First, to establish a climate-resilient mechanism for territorial space planning and implementation, with more consideration on water management and allocation scheme. By comprehensively utilizing various meteorological and water evaporation data, integrating spatial information on renewable energy, biomass energy, and energy storage projects; systematically analyzing the impact of climate change on key factors such as water resources, energy, agriculture and ecology; and establishing a master plan and utilization adjustment mechanism of territorial space interconnected by water, energy, food and ecology with climate resilience in consideration, China will be able to maximize water use efficiency while tapping into the potential of renewable energy development and enhancing ecological value.

Second, to set up pilot zones for climate-smart agriculture. To ensure food security in the Yellow River Basin and nationwide, we must establish a robust monitoring system along with an early warning response mechanism for both short-term emergencies and medium-term planning scenarios. Additionally, making disaster reduction plans explicitly tailored for different crops under extreme climatic conditions will be essential alongside strengthening agricultural producers'/operators' awareness of disaster prevention/reduction measures through technical training programs. Furthermore, coordinated management strategies encompassing water conservation practices and consumption/emission reductions within the agricultural sector should also be reinforced.

Third, to create a climate-resilient energy system and expedite the energy transition in the Yellow River Basin. The Yellow River Basin possesses abundant fossil energy resources and serves as a significant hub for renewable energies such as wind, solar and hydroelectric power in China, providing a solid foundation for energy transition. While transitioning to renewable energies, it is crucial to consider how these projects can effectively cope with extreme weather while achieving synergy between different energy sources and adapting to climate change. Furthermore, it is essential to strengthen synergies with climate risk management and optimize water resources management to ensure low-carbon development and energy security.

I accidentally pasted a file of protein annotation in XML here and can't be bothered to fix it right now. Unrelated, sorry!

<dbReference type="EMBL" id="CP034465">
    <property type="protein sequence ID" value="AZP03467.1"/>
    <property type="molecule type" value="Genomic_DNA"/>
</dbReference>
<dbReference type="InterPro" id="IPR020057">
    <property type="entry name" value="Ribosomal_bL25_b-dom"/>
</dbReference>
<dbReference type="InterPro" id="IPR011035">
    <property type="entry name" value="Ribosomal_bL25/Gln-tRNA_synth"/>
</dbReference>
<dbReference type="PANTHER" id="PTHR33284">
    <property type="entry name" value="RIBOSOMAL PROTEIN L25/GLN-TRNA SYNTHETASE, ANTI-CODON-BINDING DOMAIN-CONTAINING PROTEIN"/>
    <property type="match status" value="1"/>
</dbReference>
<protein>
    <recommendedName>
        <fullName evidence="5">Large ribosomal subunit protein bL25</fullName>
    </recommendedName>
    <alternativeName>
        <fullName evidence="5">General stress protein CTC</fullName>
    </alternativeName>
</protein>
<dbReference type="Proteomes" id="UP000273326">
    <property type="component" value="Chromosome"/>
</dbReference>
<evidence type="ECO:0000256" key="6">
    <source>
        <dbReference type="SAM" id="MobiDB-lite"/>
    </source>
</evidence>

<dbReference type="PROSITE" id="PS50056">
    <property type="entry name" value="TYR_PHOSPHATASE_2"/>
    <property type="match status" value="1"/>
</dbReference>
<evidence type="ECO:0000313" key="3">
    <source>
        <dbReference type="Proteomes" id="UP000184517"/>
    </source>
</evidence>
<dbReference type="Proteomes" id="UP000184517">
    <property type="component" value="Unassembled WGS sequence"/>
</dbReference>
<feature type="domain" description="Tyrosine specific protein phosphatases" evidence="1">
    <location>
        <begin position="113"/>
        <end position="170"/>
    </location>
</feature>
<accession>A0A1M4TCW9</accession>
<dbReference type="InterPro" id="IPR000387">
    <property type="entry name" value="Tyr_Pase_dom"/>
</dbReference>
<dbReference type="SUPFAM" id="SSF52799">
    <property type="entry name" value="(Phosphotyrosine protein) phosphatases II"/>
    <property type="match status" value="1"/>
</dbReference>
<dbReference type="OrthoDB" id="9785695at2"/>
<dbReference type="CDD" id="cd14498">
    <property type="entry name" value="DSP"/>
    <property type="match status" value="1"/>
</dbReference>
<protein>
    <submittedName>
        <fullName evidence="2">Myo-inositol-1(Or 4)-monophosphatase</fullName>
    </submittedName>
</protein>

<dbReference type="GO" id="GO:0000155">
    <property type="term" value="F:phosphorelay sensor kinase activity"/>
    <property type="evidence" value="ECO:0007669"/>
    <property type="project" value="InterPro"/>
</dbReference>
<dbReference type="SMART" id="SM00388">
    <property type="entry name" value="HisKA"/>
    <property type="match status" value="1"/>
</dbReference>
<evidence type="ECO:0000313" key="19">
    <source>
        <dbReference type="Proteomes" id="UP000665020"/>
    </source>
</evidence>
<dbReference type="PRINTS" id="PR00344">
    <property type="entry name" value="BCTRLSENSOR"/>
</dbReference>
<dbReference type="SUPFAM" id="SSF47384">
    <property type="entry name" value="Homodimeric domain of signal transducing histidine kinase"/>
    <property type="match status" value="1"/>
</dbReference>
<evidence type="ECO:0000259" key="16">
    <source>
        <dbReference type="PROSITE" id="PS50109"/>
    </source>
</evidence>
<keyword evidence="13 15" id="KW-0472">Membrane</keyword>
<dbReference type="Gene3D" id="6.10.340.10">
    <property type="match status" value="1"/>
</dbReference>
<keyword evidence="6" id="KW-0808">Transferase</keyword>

Fourth, to accelerate industrial low-carbon transition within the Yellow River Basin while enhancing efficient land and water resource utilization. The renewable energy potential within this region accounts for approximately 40 percent of China's overall capacity. Therefore, it is imperative to develop an industrial system centered around new energies that can generate fresh productivity within the Yellow River basin. By fostering zero-carbon fuel production and chemical industries based on green hydrogen technology and related manufacturing sectors such as new energy equipment production, consumption of new energy power systems, hydrogen storage manufacturing facilities, etc., we can promote low-carbon development throughout this area while improving industry competitiveness. While advancing renewable energies' deployment, attention must also be paid to their impact on agriculture and ecology, and measures should be taken to mitigate any adverse effects on food production or ecological balance.

The Water-Energy-Food-Ecosystem nexus in the Yellow River Basin presents significant challenges and tremendous opportunities for China to make a giant stride toward its low-carbon development goals. The basin needs to accelerate its transition while securing its role as a fundamental energy and food base. The integrated formula to build a climate-resilient Yellow River Basin will provide a solid boost to the overall development of the Beautiful China Initiative and, in the long run, contribute not only to China's carbon goals (achieving carbon peak before 2030 and carbon neutrality before 2060), but also to essential global climate targets.

The author is vice-president and chief representative of the China Representative Office of the Environmental Defense Fund. The author contributed this article to China Watch, a think tank powered by China Daily.